Constructive Use Trademark Priority
Constructive use priority is based on Section 7(c) of the Trademark Act. Constructive use trademark priority refers to the principle that a person or entity can establish priority for a trademark by making a good faith intent to use the mark in commerce, even if they have not yet actually begun using the mark in interstate commerce. Constructive use applies when a person or entity has made significant preparations to use a trademark in commerce, such as investing significant resources in developing a product or service to be associated with the trademark but has not yet begun to sell or offer that product or service to the public.
In the United States, for example, the federal trademark registration process allows for the filing of an “Intent-to-Use” (ITU) application with the United States Patent & Trademark Office (USPTO). An ITU trademark application is filed before the trademark is used in commerce and allows the applicant to reserve the trademark for a period of time while they prepare to use the trademark in commerce. Once the trademark is used, the applicant must file an “Allegation of Use” (AOU) or a “Statement of Use” (SOU) to show that the trademark is in use in commerce. If the applicant can prove that they had a good faith intent to use the trademark at the time the ITU application was filed and can prove actual use of the trademark before any other party, the applicant will be considered to have constructive use trademark priority. Put simply, the application must mature into an actual trademark registration for constructive use priority to apply.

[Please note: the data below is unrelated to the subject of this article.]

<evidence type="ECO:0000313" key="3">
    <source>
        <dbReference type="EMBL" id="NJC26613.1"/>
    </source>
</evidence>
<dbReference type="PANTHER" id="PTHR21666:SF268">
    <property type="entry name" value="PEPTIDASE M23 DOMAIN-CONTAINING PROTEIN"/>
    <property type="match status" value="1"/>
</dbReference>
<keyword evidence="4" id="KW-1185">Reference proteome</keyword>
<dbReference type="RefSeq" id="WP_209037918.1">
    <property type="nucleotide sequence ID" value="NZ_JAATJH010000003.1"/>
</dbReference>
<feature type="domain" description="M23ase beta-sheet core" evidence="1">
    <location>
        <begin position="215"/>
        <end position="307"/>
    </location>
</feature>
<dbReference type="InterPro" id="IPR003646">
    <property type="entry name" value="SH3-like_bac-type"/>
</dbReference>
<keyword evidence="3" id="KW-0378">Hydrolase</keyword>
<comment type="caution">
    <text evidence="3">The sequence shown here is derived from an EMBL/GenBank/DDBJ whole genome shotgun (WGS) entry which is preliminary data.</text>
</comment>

Only a few circumstances can defeat constructive trademark use in a priority dispute: (1) common law use in commerce prior to the applicant’s ITU filing date at the USPTO; (2) an earlier filing date for an ITU application or an Actual Use application at the USPTO; or (3) a foreign application filed prior to the filing date of a USPTO ITU or Actual Use application and within three (3) months of the foreign filing date, a USPTO application is filed under Section 44(d).
Prior or Senior User vs. Junior Registered User